The long school holidays of my youth are times when I developed my unrelenting enthusiasm for sea angling and one particular fish comes to mind from those early days of angling and that is the humble and unfashionable Pouting. I recall a lovely little deep bodied fish that fed voraciously down the sides of my home seaside pier and often in large shoals. Even now I look upon a pouting in my hand as something to admire, and to be enjoyed as it is a great looking fish straight out of the sea, especially the larger ones with backs of copper brown, vertical bands of colouring etched on the shimmering flanks and white undersides; a memory of those early days of angling. As a lad, fishing with my mates we would have competitions to see who could catch the most.
The fish would often often congregate in the corners , nooks and crannies down the side of the pier seeking protection from larger predators. The larger pouting were always caught in the vicinity of the timber piled section at the pier head. Bottom fishing with rigs that included booms presenting baits on size 6 hooks at different depths would catch them. But there were also times when they would be caught using float tactics presenting a bunch of small harbour ragworm with the tails moving attractively in the currents.
I still pick one or two larger pouting from time to time during cod fishing sessions, when fishing over rough ground and these can weigh as much as a pound and a half, although I have seen larger. In those early days there was often confusion over species identification and the diminutive poor cod was often mistaken for a small pouting.
On the pier, pouting and poor cod would turn up in bags of other desirable fish like the sand smelt, which could be caught in large numbers and are now popular as Pike dead baits. The sand smelt is a small fish, averaging about 175 to 200 mm in length, that descend into the inner harbours towards the end of the school summer holidays in very dense shoals. If you caught one it was likely that you could go on to catch a hundred. As with the pouting, my mates and I would have competitions to see who could catch the most. We used six or seven foot long solid glass spinning rods that cost a couple of pounds in those days and a small coarse fishing reel, such as the intrepid Black Prince or one of the early cheap Daiwa models. Terminal tackle comprised of a small corked bodied float terminating in a size 10-12 freshwater hook. In common with most small prey fish the smelt would congregate in great numbers wherever there was a corner or deviation in the pier wall which offered quiet sanctuary out of the main tidal current.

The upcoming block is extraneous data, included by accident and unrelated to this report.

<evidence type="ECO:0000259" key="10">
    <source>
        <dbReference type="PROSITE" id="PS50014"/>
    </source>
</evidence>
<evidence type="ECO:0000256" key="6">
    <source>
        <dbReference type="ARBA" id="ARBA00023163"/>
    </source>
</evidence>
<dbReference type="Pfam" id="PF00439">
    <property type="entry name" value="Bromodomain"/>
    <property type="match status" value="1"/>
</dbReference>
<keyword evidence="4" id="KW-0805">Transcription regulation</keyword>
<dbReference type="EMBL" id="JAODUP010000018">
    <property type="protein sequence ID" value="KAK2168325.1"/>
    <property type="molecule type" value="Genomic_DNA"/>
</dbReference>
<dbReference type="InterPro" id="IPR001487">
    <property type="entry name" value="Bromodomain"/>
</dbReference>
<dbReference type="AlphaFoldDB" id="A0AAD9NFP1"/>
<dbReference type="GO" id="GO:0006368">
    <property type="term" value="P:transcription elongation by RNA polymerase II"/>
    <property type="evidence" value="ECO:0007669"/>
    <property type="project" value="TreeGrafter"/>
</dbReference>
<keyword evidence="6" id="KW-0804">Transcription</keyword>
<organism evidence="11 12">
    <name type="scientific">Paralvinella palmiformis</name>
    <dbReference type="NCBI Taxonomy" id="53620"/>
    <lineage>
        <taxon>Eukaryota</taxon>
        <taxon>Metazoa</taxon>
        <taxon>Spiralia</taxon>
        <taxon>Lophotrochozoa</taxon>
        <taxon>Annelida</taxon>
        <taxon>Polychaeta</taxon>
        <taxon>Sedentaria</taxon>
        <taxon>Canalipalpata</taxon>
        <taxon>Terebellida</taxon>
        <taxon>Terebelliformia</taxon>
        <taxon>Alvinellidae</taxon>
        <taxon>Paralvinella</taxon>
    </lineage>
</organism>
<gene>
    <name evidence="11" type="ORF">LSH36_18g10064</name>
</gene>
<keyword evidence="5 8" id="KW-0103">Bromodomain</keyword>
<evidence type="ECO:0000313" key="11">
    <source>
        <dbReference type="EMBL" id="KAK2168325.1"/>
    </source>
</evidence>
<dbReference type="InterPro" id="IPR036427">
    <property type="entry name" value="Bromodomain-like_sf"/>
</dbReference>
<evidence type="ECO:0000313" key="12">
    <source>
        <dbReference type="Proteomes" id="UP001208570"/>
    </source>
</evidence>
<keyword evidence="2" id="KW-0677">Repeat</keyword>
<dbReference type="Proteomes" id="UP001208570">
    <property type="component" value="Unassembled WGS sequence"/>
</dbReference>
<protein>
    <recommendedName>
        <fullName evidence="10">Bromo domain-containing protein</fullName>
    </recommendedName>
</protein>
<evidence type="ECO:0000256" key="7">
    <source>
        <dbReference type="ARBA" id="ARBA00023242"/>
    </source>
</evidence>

Every so often a larger smelt species would turn up smelling of cucumbers, which gives the fish its popular name, the cucumber smelt. This species tended to show up a bit later in the year and I have caught one or two subsequently when fishing for smaller fish such as dabs during that quiet period for shore angling following the New Year. The sand smelt, is a species of wide distribution, but is very common in harbours and estuaries on the east coast. The smelt is now of angling interest again due to the popularity of light lure fishing and club species hunts. In earlier times matches were held in the Lincolnshire saltwater creeks with anglers using coarse fishing tackle to catch the heaviest bag of smelt…reminiscent of the gudgeon fishing parties held on the River Thames in Edwardian times.
Angling for smelts provide an easy introduction to the sport for kids and the coarse angler is extremely well equipped to enjoy some fun fishing. A fast tipped match rod suitable for roach fishing, with a matching reel loaded with a three pound breaking strain line would be just perfect, with the float type and size dependant on location and prevailing sea condition. A wide variety of baits can be used including tiny pieces of shrimp or fish.
Occasionally the business of catching small fish was interrupted by a hungry grey mullet that would take a fancy to the enticing hook bait and a soft strike with a turn of the wrist would be answered with a screaming run and bow wave as an angry mullet made for the timber piles of the pier. This was a frequent occurrence when fishing in the tranquil waters of the Yacht Basin at the bottom of the pier, on the harbour side. More often than not the fish would reach the security of the wooden piles and break the anglers’ line, however, I did manage to land a four pounder one evening that caused a few anxious moments, as I had no landing net with me. I had to play it out gradually easing it towards a set of concrete steps where I managed to scoop the spent fish out of the water with my hands. I also hooked and landed a small number of smaller mullet, but I certainly lost more than I ever landed. It made for exciting fishing!
It is unfortunate that so called progress has resulted in the gentrification of Yacht Basin and it is now called a marina, which has meant that there is no longer access to the general public.
A second fish that used to upset the equilibrium and push the smaller fish aside was the odd coalfish, that reached a maximum weight of a couple of pounds. These were good fun to hook on light tackle as they would crash dive to the sea bed with some power for a small fish. These tended to congregate in the deeper water found at the pier head.
I sometimes wonder if those small fish are still there in large numbers again just waiting to be caught, but there so many more serious fish to target in the summer months now. It would be a shame for my Grandchildren to miss out on the fun, so perhaps, I need to have a bit of a rethink and factor in some time with the small fry.